Here’s a recycled article, sharing a story of a health battle I had undergone several years back. I’m hoping it will somehow resonate with my friends in the cyber world. It’s the article promised in Amnesia of a Different Sort.
How many of us have faced times in our lives when we have forgotten past events to the point where we casually dismiss how said events shaped our perspective to this point in time?
I’m speaking of the times when God has spared you from a crisis or blessed you so immensely that you knew with certainty it could only be the hand of God and not happenstance.
Have we all grown too accustomed to a different sort of amnesia, spiritual amnesia? (Eric Metaxas builds a compelling case for miracles for those who may question its existence in one of his more recent books.)
I’m reminded of the ancient Israelites who had the same condition wreak havoc upon their lives. They were reprimanded and continuously reminded of the past events that led their forefathers from the bondage of the men of Egypt to the freedom of God.(Psalm 78 gives a brief rundown.)
Their holidays, were in a sense, designed to act as a memorial of the many times God had saved them. In commemorating their memorials, they were meant to dwell on the mighty hand of God and the blessings God so lavishly bestowed upon His children. In this sense, holidays have meaning. They’re meant to remind our forgotten minds and save us from this different sort of amnesia.
I have my own spiritual amnesia. There are times when I feel akin to the ancient Israelites. I fail to remember the times God’s hand has saved me for His own good purposes. And I forget that my life has been spared in too many ways to count. In the process, I navigate through life still worshiping God, still speaking His sweet name on my lips; yet, the fervor has been misplaced by a sense of routine and complacency. The awesome nature of God Himself should never spur about an apathetic spirit, which is why it can be a wonderful act to reminisce.
Here’s a snip-it of my own story with a heartfelt cry of my heart as to what I was facing at the moment. It is beneficial to reflect, my friends, because lessons that are learned once should always stay branded on our minds. Never forget.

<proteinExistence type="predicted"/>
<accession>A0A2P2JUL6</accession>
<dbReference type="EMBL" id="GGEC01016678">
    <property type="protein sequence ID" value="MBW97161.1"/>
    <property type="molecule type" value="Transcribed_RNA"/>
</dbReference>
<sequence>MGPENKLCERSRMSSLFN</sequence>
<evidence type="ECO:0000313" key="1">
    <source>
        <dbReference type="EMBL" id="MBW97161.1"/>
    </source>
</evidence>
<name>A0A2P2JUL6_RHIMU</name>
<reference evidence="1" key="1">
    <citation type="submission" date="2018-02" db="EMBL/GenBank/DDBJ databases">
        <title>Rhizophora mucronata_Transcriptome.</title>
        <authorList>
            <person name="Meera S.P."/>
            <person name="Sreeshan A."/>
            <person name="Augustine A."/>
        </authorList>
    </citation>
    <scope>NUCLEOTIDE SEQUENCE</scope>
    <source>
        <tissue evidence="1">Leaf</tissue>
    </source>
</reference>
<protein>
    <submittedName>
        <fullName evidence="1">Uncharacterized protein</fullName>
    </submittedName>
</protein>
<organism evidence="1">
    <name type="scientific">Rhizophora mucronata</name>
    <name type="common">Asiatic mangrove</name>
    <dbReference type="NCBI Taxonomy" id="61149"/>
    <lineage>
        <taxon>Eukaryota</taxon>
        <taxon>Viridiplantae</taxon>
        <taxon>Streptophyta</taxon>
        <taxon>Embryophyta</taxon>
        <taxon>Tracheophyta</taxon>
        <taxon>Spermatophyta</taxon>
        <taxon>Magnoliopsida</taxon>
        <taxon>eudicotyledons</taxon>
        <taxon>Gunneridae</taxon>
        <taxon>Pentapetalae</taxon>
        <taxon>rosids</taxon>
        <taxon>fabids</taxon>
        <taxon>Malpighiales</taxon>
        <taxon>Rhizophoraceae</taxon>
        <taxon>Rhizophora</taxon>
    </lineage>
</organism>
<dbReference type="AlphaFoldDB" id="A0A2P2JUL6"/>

I have to trust that these tears were not shed in vain…The nights when I begged to be transported to heaven- they all have their purpose. Your hand, O God, still has not left me. You are still my Almighty God. You are the same yesterday, today, forever.
I have to trust you have a plan and purpose for my life. Yet the tomorrow of health seems so far away! But I also trust your Word- you listen to my call whenever I cry to You– for the prayer of the righteous availeth much. I believe you are purging me of physical illness, and along the way, the weaknesses in my character.
… I never want to forget just how immensely You love me, and how this love carries like a stone tossed into the water, affecting not just the water it was thrust upon, but the water surrounding it. Your mission on earth was to love and serve, and that’s my mission now too. In whatever capacity that entails, I want to love and serve and remember the priorities you have should be my own.
I don’t think I could ever forget the pain from this year…
I will never forget what if feels like to see everything that you once relied on suddenly vanish: independence, innate confidence, the ability to move at will.
Lord, I praise your name, thank you for the blessings you give me in my life, for all the terrible things you’ve spared me of. Thank you for your abundant love that comforts me through this broken experience.
That was a portion of a journal entry from years ago. I said I would never forget, but the memories of coming through this circumstance are in the deep recesses of my brain.
There are so many reasons to celebrate this holiday season. Holidays should have a meaning. Thanksgiving should spur a desire to reflect on the blessings instead of what is lacking. Christmas should spur us to remember the blessings of God incarnate on this earth in the form of Christ. Easter should help us to remember death coming to life in the form of Christ. The negatives we face should us help to remember where we have come from. Trauma can be replaced by a heart of thankfulness to save from another sort of amnesia.